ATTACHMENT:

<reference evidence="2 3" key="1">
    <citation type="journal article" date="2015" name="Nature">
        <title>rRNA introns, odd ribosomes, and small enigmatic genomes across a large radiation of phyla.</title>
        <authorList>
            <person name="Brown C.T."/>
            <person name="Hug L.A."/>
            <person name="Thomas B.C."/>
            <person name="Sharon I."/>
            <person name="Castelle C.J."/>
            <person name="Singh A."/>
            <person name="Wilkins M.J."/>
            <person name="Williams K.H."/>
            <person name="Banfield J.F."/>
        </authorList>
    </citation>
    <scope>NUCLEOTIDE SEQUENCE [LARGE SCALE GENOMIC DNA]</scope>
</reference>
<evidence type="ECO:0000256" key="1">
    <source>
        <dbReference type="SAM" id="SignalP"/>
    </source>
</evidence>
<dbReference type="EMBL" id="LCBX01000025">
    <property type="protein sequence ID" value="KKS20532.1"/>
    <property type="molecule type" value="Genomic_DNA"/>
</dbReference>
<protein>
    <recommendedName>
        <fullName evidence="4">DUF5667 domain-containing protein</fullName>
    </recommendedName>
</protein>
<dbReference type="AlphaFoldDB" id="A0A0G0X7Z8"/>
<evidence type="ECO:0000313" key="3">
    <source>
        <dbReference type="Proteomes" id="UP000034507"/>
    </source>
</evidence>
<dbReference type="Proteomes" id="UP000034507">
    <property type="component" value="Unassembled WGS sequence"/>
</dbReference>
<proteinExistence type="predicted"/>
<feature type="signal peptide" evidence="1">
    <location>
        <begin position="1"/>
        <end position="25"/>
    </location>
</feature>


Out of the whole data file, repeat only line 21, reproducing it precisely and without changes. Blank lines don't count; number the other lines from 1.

    </source>